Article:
• If your issue is not resolved by your healthcare provider, report the questionable charges to 1-800-MEDICARE or contact your local Senior Medicare Patrol for assistance: 1-877-808-2468 or

Planning to Protect Loved Ones

As we note in all of our articles about scams, protecting seniors is very important, which is why we continually share information about current scams and how you can protect yourself. It is also very important to plan for your future and to help plan for the future of your loved ones. If you or your loved ones have not done Incapacity Planning, Estate Planning, or Long-Term Care Planning, or if you have a loved one who is nearing the need for long-term care or already receiving long-term care, please contact us to make an appointment:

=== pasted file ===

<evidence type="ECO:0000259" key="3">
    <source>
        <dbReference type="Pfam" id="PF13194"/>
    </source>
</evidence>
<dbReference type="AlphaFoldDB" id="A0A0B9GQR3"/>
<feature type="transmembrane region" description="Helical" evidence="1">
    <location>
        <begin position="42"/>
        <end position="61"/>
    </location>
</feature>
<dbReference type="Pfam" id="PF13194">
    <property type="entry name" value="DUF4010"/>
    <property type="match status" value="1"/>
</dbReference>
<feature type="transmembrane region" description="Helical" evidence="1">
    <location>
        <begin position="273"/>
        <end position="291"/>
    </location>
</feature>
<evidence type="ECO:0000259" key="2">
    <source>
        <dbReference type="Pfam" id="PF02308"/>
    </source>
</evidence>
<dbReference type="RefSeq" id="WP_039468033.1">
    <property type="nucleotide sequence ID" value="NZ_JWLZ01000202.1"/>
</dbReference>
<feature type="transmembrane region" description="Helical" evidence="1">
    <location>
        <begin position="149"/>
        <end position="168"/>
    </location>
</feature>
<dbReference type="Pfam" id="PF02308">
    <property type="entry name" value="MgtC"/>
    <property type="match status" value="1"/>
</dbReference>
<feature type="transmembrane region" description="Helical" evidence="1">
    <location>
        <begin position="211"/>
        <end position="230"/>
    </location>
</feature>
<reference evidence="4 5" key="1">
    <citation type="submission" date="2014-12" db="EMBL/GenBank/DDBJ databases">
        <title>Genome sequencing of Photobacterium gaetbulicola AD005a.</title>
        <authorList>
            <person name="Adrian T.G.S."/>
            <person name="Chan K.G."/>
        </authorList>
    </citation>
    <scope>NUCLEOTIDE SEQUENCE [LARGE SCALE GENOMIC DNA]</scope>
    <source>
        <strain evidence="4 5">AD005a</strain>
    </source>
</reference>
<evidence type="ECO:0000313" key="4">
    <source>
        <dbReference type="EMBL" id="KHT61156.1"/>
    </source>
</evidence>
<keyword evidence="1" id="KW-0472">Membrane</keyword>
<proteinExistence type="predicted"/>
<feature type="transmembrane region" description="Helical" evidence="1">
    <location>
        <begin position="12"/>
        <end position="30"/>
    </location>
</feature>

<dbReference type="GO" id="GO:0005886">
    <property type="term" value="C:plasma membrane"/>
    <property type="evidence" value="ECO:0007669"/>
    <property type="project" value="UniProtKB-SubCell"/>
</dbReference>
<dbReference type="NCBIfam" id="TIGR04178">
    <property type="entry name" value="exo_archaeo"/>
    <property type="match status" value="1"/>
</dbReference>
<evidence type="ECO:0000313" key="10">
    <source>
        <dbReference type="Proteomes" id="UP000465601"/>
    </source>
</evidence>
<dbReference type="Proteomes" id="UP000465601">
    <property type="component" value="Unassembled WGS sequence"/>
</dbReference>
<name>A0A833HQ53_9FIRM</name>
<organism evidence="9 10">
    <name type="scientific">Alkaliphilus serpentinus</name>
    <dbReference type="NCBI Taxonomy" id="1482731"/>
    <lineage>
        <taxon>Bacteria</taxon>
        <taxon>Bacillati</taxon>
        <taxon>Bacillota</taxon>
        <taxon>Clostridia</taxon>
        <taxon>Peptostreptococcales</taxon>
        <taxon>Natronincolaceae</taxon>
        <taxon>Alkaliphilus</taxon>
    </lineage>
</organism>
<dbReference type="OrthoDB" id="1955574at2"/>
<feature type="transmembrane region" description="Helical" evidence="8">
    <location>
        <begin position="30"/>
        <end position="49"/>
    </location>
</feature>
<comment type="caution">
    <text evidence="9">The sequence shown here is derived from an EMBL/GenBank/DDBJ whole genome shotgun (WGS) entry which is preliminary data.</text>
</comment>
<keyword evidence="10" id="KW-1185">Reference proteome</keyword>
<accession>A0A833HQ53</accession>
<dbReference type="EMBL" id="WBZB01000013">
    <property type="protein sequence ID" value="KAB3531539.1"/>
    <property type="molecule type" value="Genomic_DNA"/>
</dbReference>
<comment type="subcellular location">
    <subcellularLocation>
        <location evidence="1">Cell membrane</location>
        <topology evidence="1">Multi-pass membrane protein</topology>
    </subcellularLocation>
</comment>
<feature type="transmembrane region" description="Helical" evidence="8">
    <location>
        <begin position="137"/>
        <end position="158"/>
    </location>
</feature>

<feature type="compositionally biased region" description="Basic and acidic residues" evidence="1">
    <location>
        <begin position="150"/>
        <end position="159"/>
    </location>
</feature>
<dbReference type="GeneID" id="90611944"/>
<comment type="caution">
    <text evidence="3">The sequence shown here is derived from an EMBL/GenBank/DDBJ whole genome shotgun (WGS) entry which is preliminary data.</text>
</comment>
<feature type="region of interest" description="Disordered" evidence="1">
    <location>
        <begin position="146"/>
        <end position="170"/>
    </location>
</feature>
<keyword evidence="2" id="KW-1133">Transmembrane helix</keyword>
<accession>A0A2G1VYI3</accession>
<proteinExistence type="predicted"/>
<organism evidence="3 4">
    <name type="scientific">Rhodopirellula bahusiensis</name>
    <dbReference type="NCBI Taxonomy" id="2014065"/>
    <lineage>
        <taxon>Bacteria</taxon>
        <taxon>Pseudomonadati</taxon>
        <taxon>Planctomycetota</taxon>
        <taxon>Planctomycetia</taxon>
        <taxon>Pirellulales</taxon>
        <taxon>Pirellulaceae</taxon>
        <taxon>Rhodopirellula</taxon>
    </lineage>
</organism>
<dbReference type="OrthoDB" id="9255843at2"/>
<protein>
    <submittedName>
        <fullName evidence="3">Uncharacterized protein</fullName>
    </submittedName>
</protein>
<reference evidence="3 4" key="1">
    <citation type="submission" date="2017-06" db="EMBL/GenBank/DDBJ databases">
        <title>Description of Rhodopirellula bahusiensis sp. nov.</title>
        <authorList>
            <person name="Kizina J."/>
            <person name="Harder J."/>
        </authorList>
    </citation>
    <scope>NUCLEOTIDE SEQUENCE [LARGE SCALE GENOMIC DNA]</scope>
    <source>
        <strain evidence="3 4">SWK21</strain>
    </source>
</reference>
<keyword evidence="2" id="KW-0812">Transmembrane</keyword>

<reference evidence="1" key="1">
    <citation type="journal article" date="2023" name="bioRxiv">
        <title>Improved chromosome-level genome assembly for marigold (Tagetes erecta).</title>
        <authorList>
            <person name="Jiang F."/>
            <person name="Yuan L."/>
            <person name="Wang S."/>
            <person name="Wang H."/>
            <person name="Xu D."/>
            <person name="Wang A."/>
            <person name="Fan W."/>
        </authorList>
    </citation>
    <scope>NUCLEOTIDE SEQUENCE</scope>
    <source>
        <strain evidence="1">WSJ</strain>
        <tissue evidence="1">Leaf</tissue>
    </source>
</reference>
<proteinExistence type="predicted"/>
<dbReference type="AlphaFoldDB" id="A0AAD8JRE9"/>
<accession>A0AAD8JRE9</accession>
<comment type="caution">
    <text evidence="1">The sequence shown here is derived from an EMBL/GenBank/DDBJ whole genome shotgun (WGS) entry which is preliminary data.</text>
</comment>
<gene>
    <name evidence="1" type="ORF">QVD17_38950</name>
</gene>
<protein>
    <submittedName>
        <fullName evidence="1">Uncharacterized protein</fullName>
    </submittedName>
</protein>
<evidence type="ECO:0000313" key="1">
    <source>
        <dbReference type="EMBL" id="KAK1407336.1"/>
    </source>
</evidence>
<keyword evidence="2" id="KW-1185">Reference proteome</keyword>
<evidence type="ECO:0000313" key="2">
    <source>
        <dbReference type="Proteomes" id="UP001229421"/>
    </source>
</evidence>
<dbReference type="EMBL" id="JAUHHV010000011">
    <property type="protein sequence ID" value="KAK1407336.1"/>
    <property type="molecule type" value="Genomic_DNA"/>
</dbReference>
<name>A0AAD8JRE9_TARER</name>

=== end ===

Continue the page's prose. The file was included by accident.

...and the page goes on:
Northern Virginia Elder Law: 703-691-1888
Fredericksburg Elder Law: 540-479-1435
Rockville Elder Law: 301-519-8041
Annapolis Elder Law: 410-216-0703

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About Evan H Farr, CELA, CAP

Evan H. Farr is a 4-time Best-Selling author in the field of Elder Law and Estate Planning. In addition to being one of approximately 500 Certified Elder Law Attorneys in the Country, Evan is one of approximately 100 members of the Council of Advanced Practitioners of the National Academy of Elder Law Attorneys and is a Charter Member of the Academy of Special Needs Planners.